Eir cites regulatory and commercial complexity as reasons for leaving National Broadband Plan procurement process.
Ireland’s incumbent telecoms operator Eir reported revenues of €322m for its second quarter, down 2pc on last year.
The operator – which sensationally exited the Irish Government’s National Broadband Plan (NBP) process this week – said that it has now passed 170,000 premises in Ireland with fibre-to-the-home (FTTH) broadband, out of which 21,000 FTTH connections have been activated.
‘The company’s board has decided that the risks are too great for its continued participation in the National Broadband Plan’
– RICHARD MOAT
Eir confirmed that its 300,000 high-speed rural broadband roll-out agreed with the Irish Government last year continues.
In all, it has 595,000 fibre-based broadband connections in place, around 65pc of its total broadband base. It said that 27pc of customers are now on triple- or quad-play bundles incorporating phone, TV, broadband and mobile packages.
The company said that operating costs prior to Storm Ophelia had been on track to be reduced by €10m on last year. However, it recorded costs of €3m for network repairs caused by the winter storms.
CEO Richard Moat said that the acquisition of a majority stake in Eir at an enterprise value of €3.5bn by NJJ – the company founded by French telecoms billionaire Xavier Niel – is continuing apace.
“The proposed acquisition continues to progress through the necessary regulatory approvals process both at European and domestic levels,” Moat said.
“I believe it is very positive for our customers and indeed for Ireland itself given the combined experience of both entities, and will position the company on a very solid footing for the future.”
Why did Eir exit the National Broadband Plan?
As reported this week, Eir exited the NBP process just months after ESB-Vodafone joint venture Siro left.
This leaves Enet-SSE as the last remaining bidder. Department of Communications officials said the Government will press ahead with the plan with a view to awarding contracts to Enet-SSE in September.
Officials promised that even if the Enet-SSE bid was to fall through for any reason, there is a “plan B” to connect the 540,000 rural premises currently stranded on the wrong side of the digital divide.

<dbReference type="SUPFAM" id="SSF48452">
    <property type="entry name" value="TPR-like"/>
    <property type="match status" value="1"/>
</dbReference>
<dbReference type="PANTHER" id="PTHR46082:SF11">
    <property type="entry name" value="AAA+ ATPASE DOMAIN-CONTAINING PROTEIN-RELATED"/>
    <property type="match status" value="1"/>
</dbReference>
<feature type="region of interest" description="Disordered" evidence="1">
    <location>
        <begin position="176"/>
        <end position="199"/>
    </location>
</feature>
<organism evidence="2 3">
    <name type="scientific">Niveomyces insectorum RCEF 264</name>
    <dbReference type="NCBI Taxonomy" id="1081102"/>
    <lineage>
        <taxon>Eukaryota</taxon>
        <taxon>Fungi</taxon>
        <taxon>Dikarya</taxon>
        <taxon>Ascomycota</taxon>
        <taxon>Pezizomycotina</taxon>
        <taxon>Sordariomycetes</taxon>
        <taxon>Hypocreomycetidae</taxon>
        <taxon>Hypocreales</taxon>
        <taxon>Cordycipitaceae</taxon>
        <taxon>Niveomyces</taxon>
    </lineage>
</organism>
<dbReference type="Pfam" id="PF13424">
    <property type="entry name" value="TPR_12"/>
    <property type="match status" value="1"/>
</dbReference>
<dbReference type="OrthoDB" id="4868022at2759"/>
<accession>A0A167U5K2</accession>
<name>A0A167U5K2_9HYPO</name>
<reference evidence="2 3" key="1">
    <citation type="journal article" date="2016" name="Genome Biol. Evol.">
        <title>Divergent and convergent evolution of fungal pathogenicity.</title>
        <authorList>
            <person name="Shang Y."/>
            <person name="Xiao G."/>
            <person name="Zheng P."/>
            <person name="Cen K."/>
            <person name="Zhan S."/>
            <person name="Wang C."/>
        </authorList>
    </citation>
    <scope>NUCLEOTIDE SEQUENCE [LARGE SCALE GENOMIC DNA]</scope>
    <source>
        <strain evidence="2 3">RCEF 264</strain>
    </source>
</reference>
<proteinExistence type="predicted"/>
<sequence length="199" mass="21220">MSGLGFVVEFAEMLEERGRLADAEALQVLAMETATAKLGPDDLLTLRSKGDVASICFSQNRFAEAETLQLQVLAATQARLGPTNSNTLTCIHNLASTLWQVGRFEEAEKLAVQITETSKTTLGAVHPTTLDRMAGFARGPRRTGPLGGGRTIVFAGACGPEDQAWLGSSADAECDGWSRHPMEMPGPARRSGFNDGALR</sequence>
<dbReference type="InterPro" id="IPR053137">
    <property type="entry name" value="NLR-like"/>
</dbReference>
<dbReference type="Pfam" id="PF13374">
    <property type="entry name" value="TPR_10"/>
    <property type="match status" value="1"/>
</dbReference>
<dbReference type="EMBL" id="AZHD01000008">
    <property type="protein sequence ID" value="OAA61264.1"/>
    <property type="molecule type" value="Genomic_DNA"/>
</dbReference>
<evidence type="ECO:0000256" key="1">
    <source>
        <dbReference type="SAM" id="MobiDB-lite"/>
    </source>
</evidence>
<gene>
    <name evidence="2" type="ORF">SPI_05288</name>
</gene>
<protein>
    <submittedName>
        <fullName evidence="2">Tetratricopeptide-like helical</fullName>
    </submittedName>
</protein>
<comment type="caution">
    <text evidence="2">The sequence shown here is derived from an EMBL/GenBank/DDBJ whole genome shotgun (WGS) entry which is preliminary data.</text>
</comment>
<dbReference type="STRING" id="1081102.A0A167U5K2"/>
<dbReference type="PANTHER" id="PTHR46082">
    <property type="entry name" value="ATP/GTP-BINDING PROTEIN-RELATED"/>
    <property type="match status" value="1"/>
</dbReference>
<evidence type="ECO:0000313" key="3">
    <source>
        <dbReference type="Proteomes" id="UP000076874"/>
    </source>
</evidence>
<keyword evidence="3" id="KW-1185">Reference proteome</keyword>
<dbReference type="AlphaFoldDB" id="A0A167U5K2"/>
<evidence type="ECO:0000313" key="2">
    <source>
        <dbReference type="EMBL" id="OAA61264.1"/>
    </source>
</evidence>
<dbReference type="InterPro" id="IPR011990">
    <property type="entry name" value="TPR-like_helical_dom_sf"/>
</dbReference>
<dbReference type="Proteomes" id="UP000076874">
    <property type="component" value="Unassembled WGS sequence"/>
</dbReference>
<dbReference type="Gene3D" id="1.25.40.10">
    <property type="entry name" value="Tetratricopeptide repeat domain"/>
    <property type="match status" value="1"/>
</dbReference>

Moat described the decision to exit the NBP as a difficult one to make.
“Based upon the significant commercial issues and complexity within the process, together with growing uncertainty on a range of regulatory and pricing issues that reside outside of the NBP process, the company’s board has decided that the risks are too great for its continued participation in the NBP.
“We remain supportive of the Government’s policy objective to bring high-speed broadband to all homes and businesses across Ireland, and our current unrivalled investment in fibre technology is progressing very well and we are delivering high-speed broadband to more and more customers every day.
Moat said that currently, more than 73pc of Irish premises have access to high-speed broadband, and that will grow to more than 80pc of homes and businesses when the rural 300,000 roll-out is complete.
“Our 300,000 rural broadband roll-out is progressing well and fibre-to-the-home technology is now available to more than 170,000 homes and businesses, including 130,000 of our rural roll-out. We are encouraged by the positive connection rates for the FTTH products to date. When combined with our mobile network, which delivers 4G coverage to 96pc of the population, our network infrastructure is providing seamless connectivity for our customers,” Moat said.